Crafting Smart Cities in the Gulf Region: A Comparison of Masdar and Lusail

Crafting Smart Cities in the Gulf Region: A Comparison of Masdar and Lusail

Evren Tok (Hamad Bin Khalifa University, Qatar), Jason James McSparren (University of Massachusetts, USA), Maha Al Merekhi (Qatar Foundation, Qatar), Hanaa Elghaish (Hamad Bin Khalifa University, Qatar) and Fatema Mohamed Ali (Hamad Bin Khalifa University, Qatar)
Copyright: © 2015 |Pages: 13
DOI: 10.4018/978-1-4666-8205-4.ch020
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Abstract

This chapter looks at these trajectories by specifically focusing on the interstices of smart cities and competitiveness through the role played by communication technologies. An initial question to tackle pertains to the definition of a smart city, as this concept is used in diverse ways in the literature. Transforming the cities into smart ones is a newly emerging strategy to deal with the problems created by the urban population growth and rapid urbanization. Smart city is often defined as an icon of a sustainable and livable city. Why are Gulf countries investing in smart cities? Is the emergence of smart cities a mere reflection or neoliberal urbanization or are there other dynamics that we need to take into consideration? This chapter attempts to convey the message that smart cities are crucial means of building social capital and also attaining better governance mechanisms in the Gulf.
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Lusail City is where Qatar’s imagination comes to life

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Introduction

This study approaches the development of Smart Economic & Sustainable Cities in the GCC through the application of these ICT based infrastructural platforms in a comparative perspective. Qatar’s Lusail Smart City and United Arab Emirates’ (UAE) Masdar City constitute two of the most recent examples of smart cities in the Gulf Region. Although there is an increase in frequency of use of the phrase “smart city”, there is still not a clear and consistent understanding of the concept among practitioners and academia. Only a limited number of studies investigated and began to systematically consider questions related to this new urban phenomenon of smart cities (Chourabi et al., 2012). Smart city forerunners like San Diego, San Francisco, Ottawa, Brisbane, Amsterdam, Kyoto, and Bangalore are all now setting a trend for others to follow (Allwinkle & Cruickshank, 2011).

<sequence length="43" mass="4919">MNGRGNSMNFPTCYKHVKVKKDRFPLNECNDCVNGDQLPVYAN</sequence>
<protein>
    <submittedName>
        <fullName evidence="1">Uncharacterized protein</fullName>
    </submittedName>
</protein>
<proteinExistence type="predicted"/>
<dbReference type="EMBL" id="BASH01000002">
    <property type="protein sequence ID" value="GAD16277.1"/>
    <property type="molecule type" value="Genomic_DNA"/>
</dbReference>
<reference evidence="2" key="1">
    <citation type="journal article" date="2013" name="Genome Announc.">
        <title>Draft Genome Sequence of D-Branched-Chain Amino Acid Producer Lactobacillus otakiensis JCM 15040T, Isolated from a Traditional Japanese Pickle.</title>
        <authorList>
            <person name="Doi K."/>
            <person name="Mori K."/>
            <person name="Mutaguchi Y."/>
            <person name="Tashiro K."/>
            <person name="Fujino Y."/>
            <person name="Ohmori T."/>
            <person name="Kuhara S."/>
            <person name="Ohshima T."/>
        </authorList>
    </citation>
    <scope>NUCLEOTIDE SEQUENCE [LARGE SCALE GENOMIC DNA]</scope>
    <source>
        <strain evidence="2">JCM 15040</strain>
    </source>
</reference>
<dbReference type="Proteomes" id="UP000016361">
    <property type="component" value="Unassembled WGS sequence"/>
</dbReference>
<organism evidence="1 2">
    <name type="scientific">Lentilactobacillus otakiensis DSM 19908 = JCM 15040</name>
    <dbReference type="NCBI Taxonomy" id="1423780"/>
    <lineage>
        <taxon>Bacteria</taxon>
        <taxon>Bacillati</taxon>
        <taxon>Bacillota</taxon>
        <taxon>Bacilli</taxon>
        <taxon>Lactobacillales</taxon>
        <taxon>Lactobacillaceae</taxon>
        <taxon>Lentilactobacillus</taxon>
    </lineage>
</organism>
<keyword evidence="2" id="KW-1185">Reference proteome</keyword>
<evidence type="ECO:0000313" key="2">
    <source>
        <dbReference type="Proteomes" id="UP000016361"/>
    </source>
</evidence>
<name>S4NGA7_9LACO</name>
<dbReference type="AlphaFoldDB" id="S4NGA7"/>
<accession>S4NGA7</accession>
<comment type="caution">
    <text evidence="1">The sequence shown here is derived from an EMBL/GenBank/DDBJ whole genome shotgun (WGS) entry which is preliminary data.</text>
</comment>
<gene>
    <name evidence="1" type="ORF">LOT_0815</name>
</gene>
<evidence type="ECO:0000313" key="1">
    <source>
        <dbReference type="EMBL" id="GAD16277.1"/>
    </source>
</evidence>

The concept of smart city entails common characteristics that are key indicators of smartness in a city: a smart economy (sustainable economic growth), smart mobility, smart environment (wise management of natural resources), smart people, smart living (a high quality of life), and smart governance (participatory governance). In the literature, there are widely accepted measures of what a smart city constitutes. For instance, the smartness of a city should be measured by its participatory governance, its smart economy, its smart urban mobility, its smart environmental strategy and management of natural resources, and the presence of its self‐decisive, independent, and aware citizens leading a high‐quality urban life. Three necessary conditions are defined to create a spatially enabled society: first, citizens have to be “spatially literate”; second, “a conducive environment” for sharing spatial data is needed; third, globally unified Geospatial standards are needed (Roche, 2013). The practical application of this view refers to the individuals’ ability to use geospatial information and location technology as a means to improve the way they interact with the space and other individuals on/in/through space.